Sunday, September 30, 2012

Sharing Sunday: And Two Unexpected Gifts

Sunday is the hardest day of the week for me when my husband is deployed.   The kids and I go to church, and afterward I chat with one or two people before we head home.  The three of us walk slowly downstairs (because that's how Buddy walks down stairs: S-L-O-W-L-Y!).  As soon as I buckle in the kids and slam the heavy van doors, loneliness engulfs me.  It happens before we even leave the parking lot.  Emotions that I am able to keep at bay throughout the rest of the week well up inside of me.   I feel isolated, disconnected from all that is around me.  I realize the irony and the sadness in this happening on Sundays, but after many deployments I've failed at finding a way to remedy it.

We are incredibly blessed, above and beyond what I could have ever imagined.  I don't say that lightly - it's true.  God's provision in our lives astounds me.  Knowing this makes me ashamed to feel the way I do - lonely, isolated, uncared for - because I know it simply isn't true.  But it's one of the things I struggle with.

We aren't fundraising to cover the costs of our adoption, as many other families do out of necessity.  As I just mentioned, we have always been provided for in amazing ways.  Like most people adopting through Reece's Rainbow, we have a Family Sponsorship Page (FSP) set up for donations, but didn't advertise it, or link to it.  We didn't expect any contributions to be made there.

Today I walked through the back door with my usual Sunday-afternoon heavy heart, wishing Rob was here to eat lunch with us, or read to Bou, or even argue with me about tennis (this happens on a lot of Sundays!).  After eating, I put Buddy down for a nap and decided to check my Facebook messages.  There was one from my dear friend Sara (and I hope she doesn't mind that I'm sharing this!).  She is one of my kindred spirits - we have known each other for 20 years now.  We were randomly assigned to be roommates in college campus housing our freshman year.  Sara, along with our two other roommates Amy and Laura, quickly became my closest, most treasured friends.  And they still are!

Sara and I both gave up careers to become stay-at-home moms.  She has three boys and I know that she has had to maintain a conservative family budget since they became a one-income household.  So when she messaged me today to tell me that she wanted to donate the money she made at an annual children's consignment sale to Isabella's fund, I got a little teary.  Why?  Because she is willing to sacrifice something that her family could use to help my family.  What a gift a friendship like that is.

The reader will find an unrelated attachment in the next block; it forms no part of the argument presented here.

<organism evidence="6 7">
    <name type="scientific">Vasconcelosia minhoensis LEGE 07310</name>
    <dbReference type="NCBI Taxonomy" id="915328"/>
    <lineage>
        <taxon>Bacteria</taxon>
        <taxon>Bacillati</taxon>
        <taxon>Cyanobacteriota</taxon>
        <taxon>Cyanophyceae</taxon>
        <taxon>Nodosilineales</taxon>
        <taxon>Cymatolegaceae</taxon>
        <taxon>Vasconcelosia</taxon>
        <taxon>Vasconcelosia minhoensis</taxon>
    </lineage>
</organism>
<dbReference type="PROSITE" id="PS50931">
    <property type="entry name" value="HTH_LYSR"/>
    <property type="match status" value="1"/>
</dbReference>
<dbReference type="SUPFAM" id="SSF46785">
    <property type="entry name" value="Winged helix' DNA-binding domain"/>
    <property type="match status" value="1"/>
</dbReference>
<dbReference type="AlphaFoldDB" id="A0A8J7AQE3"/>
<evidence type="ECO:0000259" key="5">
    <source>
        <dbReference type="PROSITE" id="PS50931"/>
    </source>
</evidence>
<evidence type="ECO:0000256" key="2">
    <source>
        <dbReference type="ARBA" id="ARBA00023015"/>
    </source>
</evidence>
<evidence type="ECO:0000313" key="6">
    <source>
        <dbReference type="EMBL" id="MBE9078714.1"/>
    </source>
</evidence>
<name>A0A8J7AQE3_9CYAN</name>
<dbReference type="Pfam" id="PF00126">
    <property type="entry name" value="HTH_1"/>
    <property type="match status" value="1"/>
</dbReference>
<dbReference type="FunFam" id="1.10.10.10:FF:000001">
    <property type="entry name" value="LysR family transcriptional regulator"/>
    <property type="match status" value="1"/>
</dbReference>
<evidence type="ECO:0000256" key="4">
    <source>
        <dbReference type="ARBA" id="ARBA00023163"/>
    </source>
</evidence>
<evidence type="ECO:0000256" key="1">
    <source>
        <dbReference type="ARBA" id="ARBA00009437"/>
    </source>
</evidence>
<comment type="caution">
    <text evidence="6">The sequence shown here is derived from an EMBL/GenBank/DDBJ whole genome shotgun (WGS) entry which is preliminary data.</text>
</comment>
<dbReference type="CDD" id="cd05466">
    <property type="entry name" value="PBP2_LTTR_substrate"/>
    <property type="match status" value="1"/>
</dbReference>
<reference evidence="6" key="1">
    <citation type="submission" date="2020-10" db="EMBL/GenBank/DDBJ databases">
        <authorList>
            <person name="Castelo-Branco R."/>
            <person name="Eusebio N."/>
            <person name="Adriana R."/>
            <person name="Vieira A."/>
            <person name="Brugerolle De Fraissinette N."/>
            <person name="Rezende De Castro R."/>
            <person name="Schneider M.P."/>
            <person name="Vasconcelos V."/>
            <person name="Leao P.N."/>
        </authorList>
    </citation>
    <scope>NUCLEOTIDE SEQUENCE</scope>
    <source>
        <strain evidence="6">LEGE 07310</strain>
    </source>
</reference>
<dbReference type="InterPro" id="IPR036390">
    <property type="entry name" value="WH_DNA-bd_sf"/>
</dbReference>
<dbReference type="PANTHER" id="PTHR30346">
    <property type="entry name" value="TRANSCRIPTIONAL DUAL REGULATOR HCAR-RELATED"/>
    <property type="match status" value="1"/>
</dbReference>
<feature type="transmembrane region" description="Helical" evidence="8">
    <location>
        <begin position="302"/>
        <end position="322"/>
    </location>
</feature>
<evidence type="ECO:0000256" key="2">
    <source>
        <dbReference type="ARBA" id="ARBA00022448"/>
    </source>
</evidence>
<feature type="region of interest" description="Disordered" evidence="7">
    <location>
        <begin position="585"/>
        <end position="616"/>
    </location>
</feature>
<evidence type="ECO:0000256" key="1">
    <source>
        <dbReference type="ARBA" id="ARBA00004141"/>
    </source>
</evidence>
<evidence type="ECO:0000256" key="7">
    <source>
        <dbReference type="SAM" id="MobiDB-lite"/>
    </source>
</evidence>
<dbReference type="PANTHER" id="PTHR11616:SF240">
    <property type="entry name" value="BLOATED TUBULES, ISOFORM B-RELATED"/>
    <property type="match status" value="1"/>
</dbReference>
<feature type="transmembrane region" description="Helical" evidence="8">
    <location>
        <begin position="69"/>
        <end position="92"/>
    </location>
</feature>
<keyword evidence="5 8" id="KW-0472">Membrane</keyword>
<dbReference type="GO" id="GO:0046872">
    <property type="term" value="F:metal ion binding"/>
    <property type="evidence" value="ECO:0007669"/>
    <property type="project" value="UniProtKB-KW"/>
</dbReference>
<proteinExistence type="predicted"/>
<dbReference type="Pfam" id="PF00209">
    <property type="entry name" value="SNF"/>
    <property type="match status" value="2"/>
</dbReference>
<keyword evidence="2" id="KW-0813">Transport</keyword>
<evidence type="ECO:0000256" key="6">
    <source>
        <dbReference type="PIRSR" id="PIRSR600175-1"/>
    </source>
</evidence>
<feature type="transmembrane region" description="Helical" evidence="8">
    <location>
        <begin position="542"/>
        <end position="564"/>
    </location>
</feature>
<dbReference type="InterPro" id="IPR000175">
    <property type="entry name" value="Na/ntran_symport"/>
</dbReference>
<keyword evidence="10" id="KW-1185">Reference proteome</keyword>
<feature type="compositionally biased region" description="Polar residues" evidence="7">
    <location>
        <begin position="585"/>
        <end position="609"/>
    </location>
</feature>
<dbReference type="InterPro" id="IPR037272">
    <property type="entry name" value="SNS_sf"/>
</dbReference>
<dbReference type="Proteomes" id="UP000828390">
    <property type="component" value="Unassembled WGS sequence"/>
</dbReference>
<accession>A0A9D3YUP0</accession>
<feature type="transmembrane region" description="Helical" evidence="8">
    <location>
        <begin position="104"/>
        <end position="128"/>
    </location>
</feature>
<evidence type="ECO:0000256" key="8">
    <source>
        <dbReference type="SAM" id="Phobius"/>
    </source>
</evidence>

Later, I saw that Sara had posted an update about Isabella on her Facebook page, and Sara's father commented that he donated as well.  The tears started flowing again.  What a gift a man like that is to those around him.  The money, while GREATLY appreciated, is not the real gift.  The real gift is people like this in my life, people who care about us, and Isabella, and the injustices suffered by innocent little children in this world.  People who care, and then act.

I am not alone, or isolated, or disconnected - no matter what I think on any given Sunday afternoon.  There are people in my life who bless me in incredible ways.  I am connected to the Body of Christ, even if I don't always feel it in the places I think I should, or at the times I think I should.  It is there, and I am very thankful for it. 

Sunday, September 23, 2012

Sharing Sunday: Radiant Girl

I have several photos of Isabella, so I decided to share one every Sunday until it's time to travel to her country.  When I look at this one the word that comes to mind is radiant :)  Her body is very weak from malnutrition and lack of medical care and she can't sit up alone anymore, yet she is still such a happy girl.  She just SHINES!

Thursday, September 13, 2012

A Long Story: Part One

In my last post about Isabella, I mentioned that I was afraid when I left her orphanage.     

I was afraid of a lot of things.  But mostly I was afraid to trust God.  On the long, quiet ride back to the apartment I thought about this post I'd recently read on my friend Julia's blog.  Her husband, in describing his personal journey, wrote:

"I picture it this way (I may be borrowing this illustration, I don't remember):  imagine that all of God's people are swimmers in a broad, swift stream.  The stream is God's will, and it flows toward the accomplishment of God's purposes.  People like me tend to stay close to the banks, where the water doesn't move to fast.  We hang on to the edge to keep the raging will of God from pulling us faster than we have the courage to go.  Sometimes we even try to swim upstream, against God's will.  People like my wife, on the other hand, are always pushing away from the banks, out into the center of the stream.  They want to be where the action is, to see God moving in the world and move with Him.  We are all going downstream to the same place, because God's will cannot be denied.  But if we want to experience more of God, we have to move out into the center of the stream."

In the days after my visit with Isabella, I struggled so much with where I was supposed to go from there.  Like Julia's husband, I wanted to stay close to the banks of the stream - where it felt safer, easier, more predictable. 

I'd been interested in adoption for many years.  We talked about it even before our first biological child was born.  I had specific ideas about what kind of child we would adopt though.  I'm about to be very frank here, and I may not make any friends, but if it resonates with others out there who are considering adoption then it's worth sharing.